Phil Hogan has killed any new party at birth
New rules on fundraising could come at a cost to democracy
Published 02/02/2014 | 02:30
Although not exactly a priority – bags of Refreshers and Stinger bars to hand out are a luxury a well-funded campaign can afford.
Lucinda Creighton's campaign in the 2007 General Election when she was elected as a Fine Gael TD for the first time, spent €280 on sweets.
It was part of a total spend of almost €31,000 over the course of the four-week campaign, along with the predictable costs of posters, leaflets, canvass cards, cable ties, stickers, postage and stationery.
Her election agent's expenses returns to the Standards In Public Office Commission (SIPOC) also show renting a constituency office for just the few months in the run-up to the election, cost €18,000 – €3,900 of which was marked down as election expenses as it was incurred during the official 26-day campaign.
Not a whole lot of change out of €45,000 – €50,000 in just the three months running up to polling day. Ms Creighton serves just as one example of what it costs to ensure a new candidate makes the breakthrough.
The bills are met by a combination of a party war-chest, the local party organisation's funds, personal savings and fundraising efforts.
Ms Creighton held a successful fundraiser in the Shelbourne Park greyhound track in February 2007.
She also took in €10,000 in 10 donations of €1,000 from supporters, including Arthur Cox Solicitors and Rhonellen Developments, as declared in separate returns to SIPOC. All perfectly within the rules.
Fine Gael banked €1.4m in December 2006 from selling €80 tickets for its national draw that year for spending on the campaign.
The party's then golden girl had the advantage of being part of a well-oiled machine, with the assistance of veteran activists who had contacts and knew how to raise money.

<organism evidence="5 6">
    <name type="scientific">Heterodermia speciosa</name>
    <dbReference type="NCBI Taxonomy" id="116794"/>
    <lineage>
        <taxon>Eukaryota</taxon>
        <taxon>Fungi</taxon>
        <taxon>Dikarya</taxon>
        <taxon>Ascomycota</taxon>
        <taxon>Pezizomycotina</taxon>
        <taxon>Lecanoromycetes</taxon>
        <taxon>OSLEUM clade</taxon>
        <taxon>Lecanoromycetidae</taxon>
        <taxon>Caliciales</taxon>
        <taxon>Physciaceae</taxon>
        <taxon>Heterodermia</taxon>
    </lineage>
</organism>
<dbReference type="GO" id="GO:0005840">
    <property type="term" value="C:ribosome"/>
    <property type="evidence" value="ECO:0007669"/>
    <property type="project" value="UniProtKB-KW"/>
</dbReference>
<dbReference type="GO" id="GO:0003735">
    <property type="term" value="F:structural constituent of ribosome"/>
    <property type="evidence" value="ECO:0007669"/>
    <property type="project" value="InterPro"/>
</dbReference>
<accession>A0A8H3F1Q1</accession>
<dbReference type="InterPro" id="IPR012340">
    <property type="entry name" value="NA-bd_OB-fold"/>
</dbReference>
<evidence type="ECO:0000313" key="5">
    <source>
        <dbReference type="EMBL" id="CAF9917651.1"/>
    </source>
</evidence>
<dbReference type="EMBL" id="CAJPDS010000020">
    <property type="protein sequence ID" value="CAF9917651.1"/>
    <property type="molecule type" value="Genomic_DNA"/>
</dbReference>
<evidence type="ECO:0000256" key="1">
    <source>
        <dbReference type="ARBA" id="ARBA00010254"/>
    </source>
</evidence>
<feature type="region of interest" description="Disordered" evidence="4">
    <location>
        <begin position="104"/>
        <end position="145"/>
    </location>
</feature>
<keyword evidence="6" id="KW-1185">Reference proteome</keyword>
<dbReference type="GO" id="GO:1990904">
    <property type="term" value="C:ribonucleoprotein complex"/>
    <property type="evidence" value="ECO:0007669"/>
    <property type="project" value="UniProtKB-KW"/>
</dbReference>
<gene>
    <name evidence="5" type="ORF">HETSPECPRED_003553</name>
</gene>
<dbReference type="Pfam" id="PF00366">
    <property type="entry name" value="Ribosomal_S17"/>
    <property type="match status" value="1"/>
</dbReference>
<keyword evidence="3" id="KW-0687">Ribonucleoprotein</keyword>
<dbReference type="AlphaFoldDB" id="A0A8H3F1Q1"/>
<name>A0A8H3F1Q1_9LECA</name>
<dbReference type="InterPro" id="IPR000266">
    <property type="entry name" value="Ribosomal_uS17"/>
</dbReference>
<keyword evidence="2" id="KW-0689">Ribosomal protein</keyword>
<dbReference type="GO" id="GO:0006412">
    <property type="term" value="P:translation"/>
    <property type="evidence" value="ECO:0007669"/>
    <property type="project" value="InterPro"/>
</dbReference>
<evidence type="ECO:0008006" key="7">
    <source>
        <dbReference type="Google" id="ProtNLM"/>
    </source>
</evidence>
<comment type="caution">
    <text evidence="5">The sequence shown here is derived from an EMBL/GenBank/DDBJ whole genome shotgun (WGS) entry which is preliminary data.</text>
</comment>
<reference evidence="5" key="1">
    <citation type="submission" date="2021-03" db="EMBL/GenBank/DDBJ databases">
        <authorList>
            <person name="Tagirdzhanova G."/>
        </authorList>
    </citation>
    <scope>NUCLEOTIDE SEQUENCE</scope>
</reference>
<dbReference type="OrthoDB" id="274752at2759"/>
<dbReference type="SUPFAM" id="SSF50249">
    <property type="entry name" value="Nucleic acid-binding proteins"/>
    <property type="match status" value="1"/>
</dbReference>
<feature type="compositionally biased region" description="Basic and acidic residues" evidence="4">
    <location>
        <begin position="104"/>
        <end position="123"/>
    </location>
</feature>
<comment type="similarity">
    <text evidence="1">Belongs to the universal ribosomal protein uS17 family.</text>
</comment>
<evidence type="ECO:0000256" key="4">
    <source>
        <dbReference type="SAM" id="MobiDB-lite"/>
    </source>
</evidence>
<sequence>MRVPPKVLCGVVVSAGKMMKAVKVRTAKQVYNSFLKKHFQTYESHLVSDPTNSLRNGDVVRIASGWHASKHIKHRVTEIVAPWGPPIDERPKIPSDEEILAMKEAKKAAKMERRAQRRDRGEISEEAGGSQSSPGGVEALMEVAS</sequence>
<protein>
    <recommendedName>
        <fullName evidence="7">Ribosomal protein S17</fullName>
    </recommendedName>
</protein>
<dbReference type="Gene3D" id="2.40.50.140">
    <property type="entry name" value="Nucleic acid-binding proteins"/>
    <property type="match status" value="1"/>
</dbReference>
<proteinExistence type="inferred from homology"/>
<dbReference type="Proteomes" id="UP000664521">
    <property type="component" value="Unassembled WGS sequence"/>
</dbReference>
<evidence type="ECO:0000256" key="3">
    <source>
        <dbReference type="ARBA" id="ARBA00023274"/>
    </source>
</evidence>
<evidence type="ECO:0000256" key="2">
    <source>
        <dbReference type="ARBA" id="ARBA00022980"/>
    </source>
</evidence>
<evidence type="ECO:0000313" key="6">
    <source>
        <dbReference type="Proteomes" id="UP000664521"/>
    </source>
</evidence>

The chances of a fresh candidate replicating that feat in a new party, with no established organisation and fundraising mechanisms, are slim.
Ms Creighton doesn't need to spend money to build her profile these days, but any new candidate still would. A new party and its candidates would need funding to compete with Fine Gael.
The most significant obstacle to any new party getting off the ground is not a policy deficit but the new laws around fundraising.
The clampdown came in the wake of the era of tribunals and the link – in the minds of many – between the cosy relationship between the political system and big business, and the economic collapse.
The Electoral (Amendment) (Political Funding) Act 2012 reduces the donation a political party can accept from €6,348 to €2,500.
Any company giving a corporate donation over €200 has to be registered with SIPOC – a restriction most organisations will stay well away from.
Getting a new party's structure in place without access to the big bucks as start-up capital is the problem. Only the established parties have the organisation in place to bring in small sums from large numbers of supporters.
A new party also doesn't have access to taxpayer funding until after the general election, cutting off that source of income too.
By closing the door on fundraising after the main parties, Phil Hogan has killed off any chance of a new party even getting off the ground to become a major player on the landscape. Cleaning up politics has come at a potential cost to democracy into the future.